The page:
Monday, May 17, 2010

Hawthorn Hive


The landslips on the beach at Hawthorn Hive on the Durham coast (above) have a fascinating limestone flora, where the shelter of the cliffs often coaxes plants into flower early.


Last weekend we found the first bloody crane'sbill flowers opening ...

 

... at the same time as the last of the dog violets were beginning to fade ....


..... while common milkwort was also just coming into bloom

 

... and glaucous sedge was also flowering. The upper flower spike on the sedge carries the stamens that have already shed their pollen, while the lower two flanking it are female, identifiable by the feathery white stigmas protruding from them. Sedges are easily identifiable by the triangular cross section of their stem - roll the stem between finger and thumb and you can feel that it's three-sided.


Meanwhile, twayblade orchid flower buds are still developing, and it will be a week or two yet before they open.

10 comments:

  1. What a beautiful view of the beach Phil! The Milkwort is gorgeous.... I don't think I've ever seen it before. I'll be looking out for it.

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  2. Hi Lesley, it's only a tiny plant and there are also pink and white versions of it. Must be a fine train ride over the viaduct at the end of Hawthorn Dene...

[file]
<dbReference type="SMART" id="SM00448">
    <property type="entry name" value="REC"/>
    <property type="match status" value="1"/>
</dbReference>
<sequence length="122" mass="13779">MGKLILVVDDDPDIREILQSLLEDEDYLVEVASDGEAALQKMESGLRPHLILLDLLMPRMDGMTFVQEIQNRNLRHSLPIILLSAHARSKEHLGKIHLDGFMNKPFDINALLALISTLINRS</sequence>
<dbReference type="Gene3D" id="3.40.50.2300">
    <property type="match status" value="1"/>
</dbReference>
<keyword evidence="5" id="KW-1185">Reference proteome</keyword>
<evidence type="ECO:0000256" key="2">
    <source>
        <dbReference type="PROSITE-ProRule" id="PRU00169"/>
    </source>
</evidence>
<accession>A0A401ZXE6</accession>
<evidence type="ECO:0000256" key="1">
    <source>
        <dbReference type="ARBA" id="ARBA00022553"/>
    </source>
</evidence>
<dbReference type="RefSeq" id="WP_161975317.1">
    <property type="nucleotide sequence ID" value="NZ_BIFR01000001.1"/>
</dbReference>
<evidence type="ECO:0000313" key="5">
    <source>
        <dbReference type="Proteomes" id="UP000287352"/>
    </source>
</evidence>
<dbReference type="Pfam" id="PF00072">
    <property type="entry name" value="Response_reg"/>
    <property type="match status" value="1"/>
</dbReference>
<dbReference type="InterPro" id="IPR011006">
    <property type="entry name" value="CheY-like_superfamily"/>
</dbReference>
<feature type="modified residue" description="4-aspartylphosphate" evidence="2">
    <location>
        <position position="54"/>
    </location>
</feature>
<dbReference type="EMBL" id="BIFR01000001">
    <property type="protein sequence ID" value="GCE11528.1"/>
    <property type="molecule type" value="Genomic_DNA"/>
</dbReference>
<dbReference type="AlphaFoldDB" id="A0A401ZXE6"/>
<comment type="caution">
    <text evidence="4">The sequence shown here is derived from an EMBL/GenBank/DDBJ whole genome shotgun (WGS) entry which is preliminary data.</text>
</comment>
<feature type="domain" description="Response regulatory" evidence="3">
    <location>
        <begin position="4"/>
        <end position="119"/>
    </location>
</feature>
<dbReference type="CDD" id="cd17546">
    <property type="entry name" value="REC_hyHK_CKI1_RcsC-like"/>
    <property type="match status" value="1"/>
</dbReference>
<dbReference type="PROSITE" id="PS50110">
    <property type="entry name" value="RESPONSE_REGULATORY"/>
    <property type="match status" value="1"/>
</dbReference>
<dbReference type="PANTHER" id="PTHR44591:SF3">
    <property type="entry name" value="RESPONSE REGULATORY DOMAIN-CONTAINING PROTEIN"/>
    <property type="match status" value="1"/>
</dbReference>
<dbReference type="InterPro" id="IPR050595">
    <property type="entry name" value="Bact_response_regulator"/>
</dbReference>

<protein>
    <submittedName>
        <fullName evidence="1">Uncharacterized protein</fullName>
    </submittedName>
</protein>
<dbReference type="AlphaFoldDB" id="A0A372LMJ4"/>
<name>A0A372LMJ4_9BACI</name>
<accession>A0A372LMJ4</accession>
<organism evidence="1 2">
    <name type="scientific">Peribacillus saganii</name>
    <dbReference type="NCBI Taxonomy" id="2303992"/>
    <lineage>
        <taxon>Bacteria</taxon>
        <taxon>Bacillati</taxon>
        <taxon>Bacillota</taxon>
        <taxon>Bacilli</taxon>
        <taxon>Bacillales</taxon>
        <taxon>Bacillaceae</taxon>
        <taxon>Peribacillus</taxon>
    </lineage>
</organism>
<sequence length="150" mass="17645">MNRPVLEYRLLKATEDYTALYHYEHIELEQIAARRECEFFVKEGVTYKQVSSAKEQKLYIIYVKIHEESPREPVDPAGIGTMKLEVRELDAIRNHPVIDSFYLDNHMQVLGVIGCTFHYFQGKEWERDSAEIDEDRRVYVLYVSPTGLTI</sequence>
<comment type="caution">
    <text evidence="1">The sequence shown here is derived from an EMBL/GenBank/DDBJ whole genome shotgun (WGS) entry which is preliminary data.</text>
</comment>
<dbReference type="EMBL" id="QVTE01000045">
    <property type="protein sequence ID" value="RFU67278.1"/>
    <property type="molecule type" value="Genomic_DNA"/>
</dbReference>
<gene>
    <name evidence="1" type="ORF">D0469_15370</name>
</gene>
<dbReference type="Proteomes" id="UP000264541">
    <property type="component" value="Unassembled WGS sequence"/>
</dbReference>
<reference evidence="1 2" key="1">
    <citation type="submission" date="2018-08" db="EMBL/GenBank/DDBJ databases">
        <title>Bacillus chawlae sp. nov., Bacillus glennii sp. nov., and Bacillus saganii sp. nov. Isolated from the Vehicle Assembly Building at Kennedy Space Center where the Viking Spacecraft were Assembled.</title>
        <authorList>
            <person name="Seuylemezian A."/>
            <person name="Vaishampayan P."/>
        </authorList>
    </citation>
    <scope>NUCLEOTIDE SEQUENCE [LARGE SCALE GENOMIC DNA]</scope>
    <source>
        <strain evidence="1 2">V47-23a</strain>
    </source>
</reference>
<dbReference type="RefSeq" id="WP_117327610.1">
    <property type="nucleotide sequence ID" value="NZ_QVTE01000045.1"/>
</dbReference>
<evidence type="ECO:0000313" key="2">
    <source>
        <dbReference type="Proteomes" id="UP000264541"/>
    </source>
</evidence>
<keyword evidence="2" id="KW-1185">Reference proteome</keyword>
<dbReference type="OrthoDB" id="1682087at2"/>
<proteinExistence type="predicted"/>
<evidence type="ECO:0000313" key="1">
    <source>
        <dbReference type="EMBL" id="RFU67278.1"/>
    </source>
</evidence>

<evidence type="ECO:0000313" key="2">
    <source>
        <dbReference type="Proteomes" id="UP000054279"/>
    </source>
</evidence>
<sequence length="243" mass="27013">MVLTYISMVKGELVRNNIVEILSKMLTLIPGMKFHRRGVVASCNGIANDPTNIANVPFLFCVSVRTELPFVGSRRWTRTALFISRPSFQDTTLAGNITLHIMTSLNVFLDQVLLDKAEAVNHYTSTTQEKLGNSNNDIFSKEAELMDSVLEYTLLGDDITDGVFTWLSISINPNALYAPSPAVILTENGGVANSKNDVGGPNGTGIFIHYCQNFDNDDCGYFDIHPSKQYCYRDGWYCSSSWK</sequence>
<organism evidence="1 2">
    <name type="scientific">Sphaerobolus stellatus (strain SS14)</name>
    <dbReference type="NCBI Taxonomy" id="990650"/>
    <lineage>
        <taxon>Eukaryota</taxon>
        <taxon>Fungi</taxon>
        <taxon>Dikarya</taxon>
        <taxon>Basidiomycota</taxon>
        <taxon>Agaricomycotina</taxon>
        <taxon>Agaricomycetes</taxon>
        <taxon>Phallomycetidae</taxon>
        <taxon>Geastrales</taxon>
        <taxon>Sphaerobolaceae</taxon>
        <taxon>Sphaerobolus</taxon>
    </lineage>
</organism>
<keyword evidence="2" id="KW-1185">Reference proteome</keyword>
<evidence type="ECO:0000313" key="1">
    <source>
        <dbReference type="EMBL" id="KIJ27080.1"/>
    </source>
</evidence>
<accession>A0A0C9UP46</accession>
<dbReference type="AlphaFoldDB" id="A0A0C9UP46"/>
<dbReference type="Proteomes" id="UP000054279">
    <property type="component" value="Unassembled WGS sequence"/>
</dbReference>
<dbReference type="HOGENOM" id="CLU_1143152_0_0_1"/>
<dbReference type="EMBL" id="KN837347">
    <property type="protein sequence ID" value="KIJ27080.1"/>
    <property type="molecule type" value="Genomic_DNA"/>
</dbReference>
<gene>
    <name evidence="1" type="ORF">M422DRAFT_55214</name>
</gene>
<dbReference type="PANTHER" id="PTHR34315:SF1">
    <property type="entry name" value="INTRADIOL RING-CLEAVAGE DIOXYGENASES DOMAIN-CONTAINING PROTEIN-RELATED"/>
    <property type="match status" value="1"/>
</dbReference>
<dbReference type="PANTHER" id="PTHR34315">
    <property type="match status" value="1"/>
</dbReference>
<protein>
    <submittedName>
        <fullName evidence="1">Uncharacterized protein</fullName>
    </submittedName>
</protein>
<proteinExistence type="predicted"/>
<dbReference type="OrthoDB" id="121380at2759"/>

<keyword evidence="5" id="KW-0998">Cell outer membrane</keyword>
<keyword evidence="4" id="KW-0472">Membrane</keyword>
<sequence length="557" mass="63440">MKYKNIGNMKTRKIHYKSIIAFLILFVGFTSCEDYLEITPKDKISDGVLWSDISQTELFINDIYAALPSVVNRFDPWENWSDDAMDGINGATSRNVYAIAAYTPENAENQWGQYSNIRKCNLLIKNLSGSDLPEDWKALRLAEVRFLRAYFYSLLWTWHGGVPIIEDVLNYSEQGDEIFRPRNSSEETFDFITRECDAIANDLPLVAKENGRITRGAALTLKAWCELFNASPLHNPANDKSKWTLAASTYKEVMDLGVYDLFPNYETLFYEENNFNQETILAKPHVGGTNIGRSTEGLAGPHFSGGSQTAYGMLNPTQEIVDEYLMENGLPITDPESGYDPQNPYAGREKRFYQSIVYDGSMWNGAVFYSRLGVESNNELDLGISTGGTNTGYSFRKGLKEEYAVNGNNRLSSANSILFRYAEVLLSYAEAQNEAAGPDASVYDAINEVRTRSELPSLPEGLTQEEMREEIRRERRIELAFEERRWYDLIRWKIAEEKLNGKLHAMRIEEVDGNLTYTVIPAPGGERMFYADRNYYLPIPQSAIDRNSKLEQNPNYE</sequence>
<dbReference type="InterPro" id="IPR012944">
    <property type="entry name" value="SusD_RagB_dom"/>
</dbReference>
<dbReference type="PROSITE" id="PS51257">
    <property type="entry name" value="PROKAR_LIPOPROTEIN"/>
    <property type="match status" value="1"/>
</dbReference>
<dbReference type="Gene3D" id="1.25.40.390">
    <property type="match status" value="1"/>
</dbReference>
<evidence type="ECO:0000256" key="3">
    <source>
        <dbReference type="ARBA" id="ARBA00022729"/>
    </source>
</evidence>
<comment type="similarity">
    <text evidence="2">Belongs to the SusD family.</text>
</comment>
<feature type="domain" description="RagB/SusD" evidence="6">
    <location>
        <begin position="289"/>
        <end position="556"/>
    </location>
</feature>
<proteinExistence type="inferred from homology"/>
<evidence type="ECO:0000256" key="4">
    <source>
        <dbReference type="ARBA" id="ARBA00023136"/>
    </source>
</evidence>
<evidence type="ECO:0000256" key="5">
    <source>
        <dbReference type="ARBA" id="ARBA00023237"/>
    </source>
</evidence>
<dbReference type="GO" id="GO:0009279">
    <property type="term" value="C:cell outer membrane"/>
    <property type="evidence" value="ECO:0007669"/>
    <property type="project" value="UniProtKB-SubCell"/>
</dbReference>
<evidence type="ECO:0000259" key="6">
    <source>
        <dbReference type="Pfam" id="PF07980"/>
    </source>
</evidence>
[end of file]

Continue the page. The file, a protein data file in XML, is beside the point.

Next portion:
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  3. There are quite frequent trains to Seaham along it...

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  4. Lovely shots Phil.
    The picture of the beach is a cracker. What a beautiful place.

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  5. Thanks Phil. It would be a lovely train journey up to Seaham.... and then walk back to Crimdon. :D

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  6. That looks like a great place to visit, Phil. Sadly, it's probably too long a journey for me to get there.
    I have just looked at the map: I'm 50 miles north of Durham but it looks as if I could turn off at Chester-le-street and work my way across country to Hawthorn from South Hetton. So, I might just have a go.

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  7. I met the Twayblade orchid yesterday on my walk, it is the first time I have seen this orchid, it is suppose to be common and yet I have never seen it before.

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  8. Hi Emma, it would be a long trip for you, and the Northumbiran coast has so much to offer. If you do go there's a very convenient car park at the southern end of Seaham, on the cliffs.

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  9. Hi Linda, it's very easy to overlook and I've noticed that the flower spikes are often missing - presumably eaten by rabbits. Orchids pop up in unexpected places - I often go for a long time without seeing them, then suddenly encounter a lot at once.

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